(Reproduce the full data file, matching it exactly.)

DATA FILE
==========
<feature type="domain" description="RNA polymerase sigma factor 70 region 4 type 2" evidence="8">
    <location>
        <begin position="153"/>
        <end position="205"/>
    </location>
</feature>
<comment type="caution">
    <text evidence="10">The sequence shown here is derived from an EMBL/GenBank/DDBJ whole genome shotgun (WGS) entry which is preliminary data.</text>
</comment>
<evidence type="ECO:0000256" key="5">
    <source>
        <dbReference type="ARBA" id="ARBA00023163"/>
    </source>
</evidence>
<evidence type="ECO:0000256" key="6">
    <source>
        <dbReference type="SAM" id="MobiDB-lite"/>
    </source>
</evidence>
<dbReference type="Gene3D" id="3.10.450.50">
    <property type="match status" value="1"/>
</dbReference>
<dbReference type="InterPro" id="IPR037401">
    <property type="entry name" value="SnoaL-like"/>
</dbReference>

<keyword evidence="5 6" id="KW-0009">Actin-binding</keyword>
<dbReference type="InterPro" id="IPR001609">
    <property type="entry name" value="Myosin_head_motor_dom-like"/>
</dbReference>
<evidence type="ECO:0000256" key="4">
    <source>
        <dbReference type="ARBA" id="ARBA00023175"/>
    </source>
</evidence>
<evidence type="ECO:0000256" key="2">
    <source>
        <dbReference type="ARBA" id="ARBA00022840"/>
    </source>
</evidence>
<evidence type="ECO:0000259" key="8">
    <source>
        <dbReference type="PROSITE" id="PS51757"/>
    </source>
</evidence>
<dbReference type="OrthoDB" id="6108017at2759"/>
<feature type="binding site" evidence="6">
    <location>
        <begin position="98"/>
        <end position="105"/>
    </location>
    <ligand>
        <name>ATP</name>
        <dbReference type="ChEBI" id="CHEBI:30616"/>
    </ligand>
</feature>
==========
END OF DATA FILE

<feature type="domain" description="RNA polymerase sigma factor 70 region 4 type 2" evidence="8">
    <location>
        <begin position="153"/>
        <end position="205"/>
    </location>
</feature>
<comment type="caution">
    <text evidence="10">The sequence shown here is derived from an EMBL/GenBank/DDBJ whole genome shotgun (WGS) entry which is preliminary data.</text>
</comment>
<evidence type="ECO:0000256" key="5">
    <source>
        <dbReference type="ARBA" id="ARBA00023163"/>
    </source>
</evidence>
<evidence type="ECO:0000256" key="6">
    <source>
        <dbReference type="SAM" id="MobiDB-lite"/>
    </source>
</evidence>
<dbReference type="Gene3D" id="3.10.450.50">
    <property type="match status" value="1"/>
</dbReference>
<dbReference type="InterPro" id="IPR037401">
    <property type="entry name" value="SnoaL-like"/>
</dbReference>

<keyword evidence="5 6" id="KW-0009">Actin-binding</keyword>
<dbReference type="InterPro" id="IPR001609">
    <property type="entry name" value="Myosin_head_motor_dom-like"/>
</dbReference>
<evidence type="ECO:0000256" key="4">
    <source>
        <dbReference type="ARBA" id="ARBA00023175"/>
    </source>
</evidence>
<evidence type="ECO:0000256" key="2">
    <source>
        <dbReference type="ARBA" id="ARBA00022840"/>
    </source>
</evidence>
<evidence type="ECO:0000259" key="8">
    <source>
        <dbReference type="PROSITE" id="PS51757"/>
    </source>
</evidence>
<dbReference type="OrthoDB" id="6108017at2759"/>
<feature type="binding site" evidence="6">
    <location>
        <begin position="98"/>
        <end position="105"/>
    </location>
    <ligand>
        <name>ATP</name>
        <dbReference type="ChEBI" id="CHEBI:30616"/>
    </ligand>
</feature>